The study of politics examines the nature and workings of power, state, and government; the rights and duties of citizenship; the limits and possibilities of collective political action; and the social, economic, and cultural formations that shape the life of the political community.
The scope of inquiry is local, national, and international; it includes the empirical analysis of individuals, groups, institutions, and processes as well as the investigation of long-standing philosophical questions concerning human nature, freedom, democracy, and justice.
At a Glance
At Mount Allison, the Political Science program is organized into four main subfields.
- Canadian politics
- Comparative politics
- International politics
- Political theory
The program offers students the opportunity to gain a strong foundation in all four subfields and to combine empirical, practical, and theoretical approaches in each year of study.
In addition to courses in Canadian politics, you may choose specialized area courses in Africa, Europe, the Middle East, and the United States.
If you wish to pursue a more intensive concentration in one particular subfield, you can also take courses in Canadian studies, international relations, history, and philosophy.
Political Science is available as:
- BA major (60 credits)
- BA honours (72 credits)
- Minor in any degree (24 credits)
POLS 1001 — Foundations of Politics
This course is an introduction to the foundations of politics through the medium of political theory, Canadian politics, comparative politics, or international politics.
POLS 2211 — Canada and the World
This course is a critical analysis of Canada's place in a rapidly evolving global order. It places particular emphasis on media technology.
POLS 2221 — Introduction to Comparative Politics
This course introduces the comparative methods and the importance of theory in this sub-field. It examines several country case studies selected from diverse geographical regions throughout the world. Its topics may include contemporary issues such as terrorism, social movements, civil conflict, and democratic transitions.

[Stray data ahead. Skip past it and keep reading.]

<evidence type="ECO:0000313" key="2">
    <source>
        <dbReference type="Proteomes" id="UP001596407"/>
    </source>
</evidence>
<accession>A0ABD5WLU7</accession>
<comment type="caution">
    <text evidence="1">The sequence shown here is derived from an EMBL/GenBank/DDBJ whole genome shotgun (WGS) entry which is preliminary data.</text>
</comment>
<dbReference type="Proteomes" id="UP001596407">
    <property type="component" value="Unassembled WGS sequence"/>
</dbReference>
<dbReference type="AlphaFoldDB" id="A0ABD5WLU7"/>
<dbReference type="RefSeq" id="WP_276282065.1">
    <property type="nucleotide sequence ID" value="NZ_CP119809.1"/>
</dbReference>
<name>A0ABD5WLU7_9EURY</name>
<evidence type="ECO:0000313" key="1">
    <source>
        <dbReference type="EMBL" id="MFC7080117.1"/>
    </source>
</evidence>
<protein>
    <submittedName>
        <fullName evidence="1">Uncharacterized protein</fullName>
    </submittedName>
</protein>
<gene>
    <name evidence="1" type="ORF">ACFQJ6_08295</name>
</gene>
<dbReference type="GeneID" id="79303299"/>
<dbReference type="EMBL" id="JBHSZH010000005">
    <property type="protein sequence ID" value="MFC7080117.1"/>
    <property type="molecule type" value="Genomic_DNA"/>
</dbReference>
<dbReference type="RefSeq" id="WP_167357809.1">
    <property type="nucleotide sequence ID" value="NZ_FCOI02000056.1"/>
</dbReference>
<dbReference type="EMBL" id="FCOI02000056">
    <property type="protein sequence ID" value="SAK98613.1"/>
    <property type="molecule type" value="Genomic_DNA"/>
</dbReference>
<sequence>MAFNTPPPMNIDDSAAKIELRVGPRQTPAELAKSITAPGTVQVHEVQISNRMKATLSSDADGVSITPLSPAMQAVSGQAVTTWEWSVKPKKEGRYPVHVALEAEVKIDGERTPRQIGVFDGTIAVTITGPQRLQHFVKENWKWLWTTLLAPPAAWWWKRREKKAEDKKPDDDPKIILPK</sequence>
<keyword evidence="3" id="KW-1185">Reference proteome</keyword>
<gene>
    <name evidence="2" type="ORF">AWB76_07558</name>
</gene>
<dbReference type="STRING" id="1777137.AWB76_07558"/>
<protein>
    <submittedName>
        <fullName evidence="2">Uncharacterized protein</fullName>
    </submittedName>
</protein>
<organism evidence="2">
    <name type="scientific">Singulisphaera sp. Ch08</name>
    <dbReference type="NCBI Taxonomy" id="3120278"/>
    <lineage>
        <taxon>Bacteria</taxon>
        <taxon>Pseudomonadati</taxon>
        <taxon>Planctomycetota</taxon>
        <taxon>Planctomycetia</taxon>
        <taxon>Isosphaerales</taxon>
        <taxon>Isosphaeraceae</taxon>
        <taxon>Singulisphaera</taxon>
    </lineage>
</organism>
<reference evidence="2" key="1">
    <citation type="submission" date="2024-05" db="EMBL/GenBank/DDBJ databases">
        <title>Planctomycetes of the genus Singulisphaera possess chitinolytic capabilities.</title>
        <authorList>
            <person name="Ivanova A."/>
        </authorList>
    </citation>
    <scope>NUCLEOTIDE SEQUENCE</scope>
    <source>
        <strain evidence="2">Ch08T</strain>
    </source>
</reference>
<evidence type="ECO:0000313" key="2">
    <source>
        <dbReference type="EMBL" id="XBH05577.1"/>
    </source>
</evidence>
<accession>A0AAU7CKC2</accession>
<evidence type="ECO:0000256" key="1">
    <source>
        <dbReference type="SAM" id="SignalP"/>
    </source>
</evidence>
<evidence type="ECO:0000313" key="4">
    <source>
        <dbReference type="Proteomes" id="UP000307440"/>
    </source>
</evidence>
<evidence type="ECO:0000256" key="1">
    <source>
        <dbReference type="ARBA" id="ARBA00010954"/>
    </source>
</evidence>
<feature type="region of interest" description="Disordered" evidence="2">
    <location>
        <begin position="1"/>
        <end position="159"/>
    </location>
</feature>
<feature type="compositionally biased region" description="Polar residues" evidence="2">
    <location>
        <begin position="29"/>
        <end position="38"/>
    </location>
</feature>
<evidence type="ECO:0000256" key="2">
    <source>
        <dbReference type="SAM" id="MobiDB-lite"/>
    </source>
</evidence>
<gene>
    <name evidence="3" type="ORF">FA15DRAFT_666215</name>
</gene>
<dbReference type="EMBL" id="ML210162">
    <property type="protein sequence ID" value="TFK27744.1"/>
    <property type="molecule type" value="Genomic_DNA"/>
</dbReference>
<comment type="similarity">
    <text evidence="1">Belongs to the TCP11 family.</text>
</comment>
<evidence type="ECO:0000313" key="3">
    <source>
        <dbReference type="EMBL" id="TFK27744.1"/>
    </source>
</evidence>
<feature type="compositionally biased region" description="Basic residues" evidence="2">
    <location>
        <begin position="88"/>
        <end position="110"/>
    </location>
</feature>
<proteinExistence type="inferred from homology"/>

POLS 3031 — Women and Politics
This course examines the relationship between women and politics. Its topics may include the historical and conceptual roots of the problem of citizenship for women, patterns of women's participation in politics and government, the politics of the women's movement, and women's effects on public policy.
POLS 3221 — African Politics
This course introduces the study of African politics and development. It examines a number of country case studies and important contemporary issues. Its topics may include critical analysis of colonial and pre-colonial historical contexts, the nature of the post-colonial state in Africa, and the manner in which Africa is integrated into the global economy.
POLS 4161 — Disability Politics and Policy in Canada
This course examines the evolution of disability politics and policy in Canada. It emphasizes conceptualizations of disability, political participation, advocacy, and rights-based approaches to changes in public policy.
Find a full list of political science courses in our Academic Calendar — Politics and International Relations
Whether you're entering the job market or continuing your education, your Mount Allison degree will stand out.
Mount Allison has been recognized by Maclean's as the top primarily undergraduate university in Canada more times than any other university.
With experiential learning and career development opportunities available in every degree, you'll also graduate with hands-on learning and on-the-job experience.
Our graduates also boast extraordinarily high acceptance rates to top graduate programs and professional schools such as law and medicine.
Popular career paths for Political Science graduates include:
- legislative/executive assistant (for MPs, provincial representatives)
- public policy/business analyst
- intelligence/threat management analyst
- emergency preparedness officer
- cultural affairs/foreign service officer
- municipal administrator
- urban planner
- immigration/citizenship officer
- community development officer
- human rights officer
- government relations officer
Jo-Ann Roberts ('77)
Bachelor of Arts, Political Science
Interim Green Party Leader, Green Party of Canada; veteran journalist and broadcaster
The outstanding professors, exciting and relevant course content, and opportunities inside and outside the classroom makes Mount Allison's Political Science program stand out. I came to love the close-knit and supportive environment within the program, and the chance to gain a breadth of knowledge ranging from Maritime Provincial Politics, to African politics, Middle Eastern politics, and beyond. I will be forever grateful for the guidance and mentorship of the professors in the department.
The thing I appreciated most about the Political Science program was the broad degree of perspectives that I generated through my studies. Whether domestically, nationally, or even internationally, the program gives students the proper background knowledge to tackle current events and be able to interpret them with significance.